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PLoS One. 2015 Oct 21;10(10):e0141081. doi: 10.1371/journal.pone.0141081. eCollection 2015.

The Relationship of Serum 25-Hydroxyvitamin D and Insulin Resistance among Nondiabetic Canadians: A Longitudinal Analysis of Participants of a Preventive Health Program.

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Population Health Intervention Research Unit, School of Public Health, University of Alberta, Edmonton, Canada.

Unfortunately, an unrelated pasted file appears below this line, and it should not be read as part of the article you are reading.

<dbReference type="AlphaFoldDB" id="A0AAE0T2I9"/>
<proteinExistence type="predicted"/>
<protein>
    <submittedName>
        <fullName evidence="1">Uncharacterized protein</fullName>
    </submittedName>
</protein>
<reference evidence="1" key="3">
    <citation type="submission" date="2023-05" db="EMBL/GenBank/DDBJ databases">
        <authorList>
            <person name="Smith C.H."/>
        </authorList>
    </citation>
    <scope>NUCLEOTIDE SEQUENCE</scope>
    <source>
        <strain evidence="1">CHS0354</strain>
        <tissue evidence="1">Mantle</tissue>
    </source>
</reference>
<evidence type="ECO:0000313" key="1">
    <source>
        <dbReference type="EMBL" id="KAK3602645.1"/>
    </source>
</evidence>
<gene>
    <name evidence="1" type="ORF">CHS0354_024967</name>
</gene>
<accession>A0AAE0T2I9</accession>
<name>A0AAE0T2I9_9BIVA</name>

Observational and intervention studies have revealed inconsistent findings with respect to the relationship between vitamin D and insulin resistance. No intervention studies have been conducted in community samples whereas this may be particularly relevant to the primary prevention of type 2 diabetes (T2D) and cardiovascular disease (CVD). In the present study we examined whether temporal improvements in vitamin D status, measured as serum 25-hydroxyvitamin D [25(OH)D], reduce the risk of insulin resistance among individuals without T2D. We accessed and analyzed data from 5730 nondiabetic participants with repeated measures of serum 25(OH)D who enrolled in a preventive health program. We used the homeostatic model assessment for insulin resistance (HOMA-IR) and applied logistic regression to quantify the independent contribution of baseline serum 25(OH)D and temporal increases in 25(OH)D on HOMA-IR. The median time between baseline and follow up was 1.1 year. On average serum 25(OH)D concentrations increased from 89 nanomoles per liter (nmol/L) at baseline to 122 nmol/L at follow up. Univariate analyses showed that relative to participants with baseline serum 25(OH)D less than 50 nmol/L, participants with baseline concentrations of "50-<75", "75-<100", "100-<125", and ≥125 nmol/L were 0.76 (95% confidence intervals: 0.61-0.95), 0.54 (0.43-0.69), 0.48 (0.36-0.64) and 0.36 (0.27-0.49) times as likely to have insulin resistance at follow up, respectively. More importantly, relative to participants without temporal increases in 25(OH)D, those with increases in serum 25(OH)D of "<25", "25-<50", "50-<75", "≥75" nmol/L were 0.92 (0.72-1.17), 0.86 (0.65-1.13), 0.66 (0.47-0.93), and 0.74 (0.55-0.99) times as likely to have insulin resistance at follow up, respectively. In the subgroup of participants without insulin resistance at baseline, this was 0.96 (0.72-1.27), 0.78 (0.56-1.10), 0.66 (0.44-0.99), and 0.67 (0.48-0.94), respectively. These observations suggest that improvements in vitamin D status reduce the risk for insulin resistance and herewith may contribute to the primary prevention of T2D and CVD.

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